NYU Black Renaissance Noire Winter 2014 - Page 42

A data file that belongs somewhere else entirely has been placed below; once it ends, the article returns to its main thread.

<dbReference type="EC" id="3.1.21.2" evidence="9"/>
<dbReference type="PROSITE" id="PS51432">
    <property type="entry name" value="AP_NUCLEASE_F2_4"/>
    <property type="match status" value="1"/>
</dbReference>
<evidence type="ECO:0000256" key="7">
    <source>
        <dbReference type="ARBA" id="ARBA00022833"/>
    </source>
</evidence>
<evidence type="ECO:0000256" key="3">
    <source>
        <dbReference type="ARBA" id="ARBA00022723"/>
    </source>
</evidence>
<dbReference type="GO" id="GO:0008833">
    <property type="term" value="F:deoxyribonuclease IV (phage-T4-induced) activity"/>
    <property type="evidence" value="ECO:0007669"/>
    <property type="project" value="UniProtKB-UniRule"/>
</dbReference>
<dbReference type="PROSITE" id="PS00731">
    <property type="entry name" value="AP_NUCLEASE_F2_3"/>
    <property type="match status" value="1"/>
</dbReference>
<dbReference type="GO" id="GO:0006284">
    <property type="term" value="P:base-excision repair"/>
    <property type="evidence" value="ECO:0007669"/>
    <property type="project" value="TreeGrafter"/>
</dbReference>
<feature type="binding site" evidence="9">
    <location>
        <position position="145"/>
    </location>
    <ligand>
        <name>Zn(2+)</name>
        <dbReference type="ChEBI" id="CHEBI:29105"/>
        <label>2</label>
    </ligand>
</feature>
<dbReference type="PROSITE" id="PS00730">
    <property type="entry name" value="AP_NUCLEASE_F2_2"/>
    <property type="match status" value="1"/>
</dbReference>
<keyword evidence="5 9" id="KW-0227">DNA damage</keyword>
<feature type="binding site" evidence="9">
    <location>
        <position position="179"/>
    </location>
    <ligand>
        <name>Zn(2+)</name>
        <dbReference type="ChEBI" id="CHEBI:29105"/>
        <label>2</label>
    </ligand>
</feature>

The Musical Legacy of Amiri Baraka: By KOFI NATAMBU Leroi Jones has learned — and this has been very rare in jazz criticism — to write about music as an artist.” — Nat Hentoff, Jazz & Pop magazine, 1966 “ … Negro music is essentially the expression of an attitude, or a collection of attitudes, about the world, and only secondarily an attitude about the way music is made…Usually the critic’s commitment was first to his appreciation of the music rather than to his understanding of the attitude that produced it. This difference meant that the potential critic of Jazz had only to appreciate the music, or what he thought was the music, and that he did not need to understand or even be concerned with the attitudes which produced it… The major flaw in this approach to Negro music is that it strips the music too ingenuously of its social and cultural intent. It seeks to define Jazz as an art (or a folk art) that has come out of no intelligent body of socio-cultural philosophy…” — Leroi Jones, “Jazz and the White Critic,” Downbeat Magazine, 1963. (later reprinted in his book of critical essays and reviews Black Music (William Morrow & Co. 1968)) “Jazz and the White Critic” was a challenge to jazz writers of all backgrounds to reckon with the lived experience of black Americans and to consider how this experience had been embedded in the notes, tones, and rhythms of the music.”  40 — John Gennari, Blowin’ Hot and Cool: Jazz and its Critics (University of Chicago Press, 2006) This essay is dedicated to the memory and eternal presence of Amiri Baraka/Leroi Jones (1934-2014) who was not only a great artist, mentor, friend, colleague, and comrade but also — like he was for so many others around the world — a towering influence on my art and life. PHOTOGRAPH BY FRANCESCO TRUONO. AVAILABLE AT HTTPS://WWW.FLICKR.COM/PHOTOS/FRANCESCOTRUONO/1714175909/IN/PHOTOSTREAM/ UNDER A CREATIVE COMMONS ATTRIBUTION 2.0. FULL HTTP://CREATIVECOMMONS.ORG/LICENSES/BY-NC-ND/2.0/ The Modern Jazz Critic As Cultural Historian, Creative Artist, Social Theorist, And Philosophical Visionary